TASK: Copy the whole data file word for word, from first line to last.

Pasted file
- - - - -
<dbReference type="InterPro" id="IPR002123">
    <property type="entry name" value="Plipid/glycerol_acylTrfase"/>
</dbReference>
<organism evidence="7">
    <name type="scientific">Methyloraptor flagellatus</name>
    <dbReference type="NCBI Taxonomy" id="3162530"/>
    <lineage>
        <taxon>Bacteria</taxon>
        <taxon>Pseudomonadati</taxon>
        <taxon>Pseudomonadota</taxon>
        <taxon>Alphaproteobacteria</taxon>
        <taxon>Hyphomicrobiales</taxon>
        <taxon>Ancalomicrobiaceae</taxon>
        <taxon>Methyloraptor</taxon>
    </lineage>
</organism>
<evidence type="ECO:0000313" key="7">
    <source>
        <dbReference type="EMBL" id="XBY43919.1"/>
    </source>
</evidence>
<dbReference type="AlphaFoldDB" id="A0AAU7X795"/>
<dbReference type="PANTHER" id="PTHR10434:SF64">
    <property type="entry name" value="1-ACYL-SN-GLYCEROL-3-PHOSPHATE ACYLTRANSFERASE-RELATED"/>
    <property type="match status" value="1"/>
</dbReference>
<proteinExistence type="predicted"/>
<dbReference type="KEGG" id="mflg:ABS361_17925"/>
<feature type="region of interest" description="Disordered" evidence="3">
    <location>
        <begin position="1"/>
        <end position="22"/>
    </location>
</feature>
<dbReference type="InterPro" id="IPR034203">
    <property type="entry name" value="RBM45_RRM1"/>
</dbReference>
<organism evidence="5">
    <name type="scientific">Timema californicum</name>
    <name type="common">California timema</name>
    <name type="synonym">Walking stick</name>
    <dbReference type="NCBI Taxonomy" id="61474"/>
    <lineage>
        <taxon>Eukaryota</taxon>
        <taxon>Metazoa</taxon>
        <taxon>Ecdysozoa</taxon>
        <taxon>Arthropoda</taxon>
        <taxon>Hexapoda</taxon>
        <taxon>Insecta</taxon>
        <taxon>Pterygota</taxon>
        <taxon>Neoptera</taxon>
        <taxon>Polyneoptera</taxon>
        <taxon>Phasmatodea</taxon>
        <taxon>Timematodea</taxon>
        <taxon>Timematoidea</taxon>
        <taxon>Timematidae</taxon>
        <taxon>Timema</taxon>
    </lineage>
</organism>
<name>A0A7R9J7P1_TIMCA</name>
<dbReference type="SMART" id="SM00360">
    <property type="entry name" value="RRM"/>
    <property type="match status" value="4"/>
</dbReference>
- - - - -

<dbReference type="InterPro" id="IPR002123">
    <property type="entry name" value="Plipid/glycerol_acylTrfase"/>
</dbReference>
<organism evidence="7">
    <name type="scientific">Methyloraptor flagellatus</name>
    <dbReference type="NCBI Taxonomy" id="3162530"/>
    <lineage>
        <taxon>Bacteria</taxon>
        <taxon>Pseudomonadati</taxon>
        <taxon>Pseudomonadota</taxon>
        <taxon>Alphaproteobacteria</taxon>
        <taxon>Hyphomicrobiales</taxon>
        <taxon>Ancalomicrobiaceae</taxon>
        <taxon>Methyloraptor</taxon>
    </lineage>
</organism>
<evidence type="ECO:0000313" key="7">
    <source>
        <dbReference type="EMBL" id="XBY43919.1"/>
    </source>
</evidence>
<dbReference type="AlphaFoldDB" id="A0AAU7X795"/>
<dbReference type="PANTHER" id="PTHR10434:SF64">
    <property type="entry name" value="1-ACYL-SN-GLYCEROL-3-PHOSPHATE ACYLTRANSFERASE-RELATED"/>
    <property type="match status" value="1"/>
</dbReference>
<proteinExistence type="predicted"/>
<dbReference type="KEGG" id="mflg:ABS361_17925"/>
<feature type="region of interest" description="Disordered" evidence="3">
    <location>
        <begin position="1"/>
        <end position="22"/>
    </location>
</feature>
<dbReference type="InterPro" id="IPR034203">
    <property type="entry name" value="RBM45_RRM1"/>
</dbReference>
<organism evidence="5">
    <name type="scientific">Timema californicum</name>
    <name type="common">California timema</name>
    <name type="synonym">Walking stick</name>
    <dbReference type="NCBI Taxonomy" id="61474"/>
    <lineage>
        <taxon>Eukaryota</taxon>
        <taxon>Metazoa</taxon>
        <taxon>Ecdysozoa</taxon>
        <taxon>Arthropoda</taxon>
        <taxon>Hexapoda</taxon>
        <taxon>Insecta</taxon>
        <taxon>Pterygota</taxon>
        <taxon>Neoptera</taxon>
        <taxon>Polyneoptera</taxon>
        <taxon>Phasmatodea</taxon>
        <taxon>Timematodea</taxon>
        <taxon>Timematoidea</taxon>
        <taxon>Timematidae</taxon>
        <taxon>Timema</taxon>
    </lineage>
</organism>
<name>A0A7R9J7P1_TIMCA</name>
<dbReference type="SMART" id="SM00360">
    <property type="entry name" value="RRM"/>
    <property type="match status" value="4"/>
</dbReference>